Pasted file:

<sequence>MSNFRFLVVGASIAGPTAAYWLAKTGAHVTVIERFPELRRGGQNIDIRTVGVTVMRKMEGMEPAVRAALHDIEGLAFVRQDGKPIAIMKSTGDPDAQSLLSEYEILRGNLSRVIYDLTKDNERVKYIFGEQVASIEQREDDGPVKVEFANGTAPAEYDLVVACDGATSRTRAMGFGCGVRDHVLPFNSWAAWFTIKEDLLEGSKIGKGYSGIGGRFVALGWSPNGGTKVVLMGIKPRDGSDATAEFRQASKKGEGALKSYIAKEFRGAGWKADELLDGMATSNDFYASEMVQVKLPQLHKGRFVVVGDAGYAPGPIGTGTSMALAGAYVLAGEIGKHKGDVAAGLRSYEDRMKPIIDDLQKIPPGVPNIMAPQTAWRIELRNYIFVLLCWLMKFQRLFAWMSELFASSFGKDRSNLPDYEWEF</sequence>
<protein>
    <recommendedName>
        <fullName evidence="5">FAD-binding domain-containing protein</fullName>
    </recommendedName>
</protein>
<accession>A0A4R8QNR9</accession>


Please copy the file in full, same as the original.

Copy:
<sequence>MSNFRFLVVGASIAGPTAAYWLAKTGAHVTVIERFPELRRGGQNIDIRTVGVTVMRKMEGMEPAVRAALHDIEGLAFVRQDGKPIAIMKSTGDPDAQSLLSEYEILRGNLSRVIYDLTKDNERVKYIFGEQVASIEQREDDGPVKVEFANGTAPAEYDLVVACDGATSRTRAMGFGCGVRDHVLPFNSWAAWFTIKEDLLEGSKIGKGYSGIGGRFVALGWSPNGGTKVVLMGIKPRDGSDATAEFRQASKKGEGALKSYIAKEFRGAGWKADELLDGMATSNDFYASEMVQVKLPQLHKGRFVVVGDAGYAPGPIGTGTSMALAGAYVLAGEIGKHKGDVAAGLRSYEDRMKPIIDDLQKIPPGVPNIMAPQTAWRIELRNYIFVLLCWLMKFQRLFAWMSELFASSFGKDRSNLPDYEWEF</sequence>
<protein>
    <recommendedName>
        <fullName evidence="5">FAD-binding domain-containing protein</fullName>
    </recommendedName>
</protein>
<accession>A0A4R8QNR9</accession>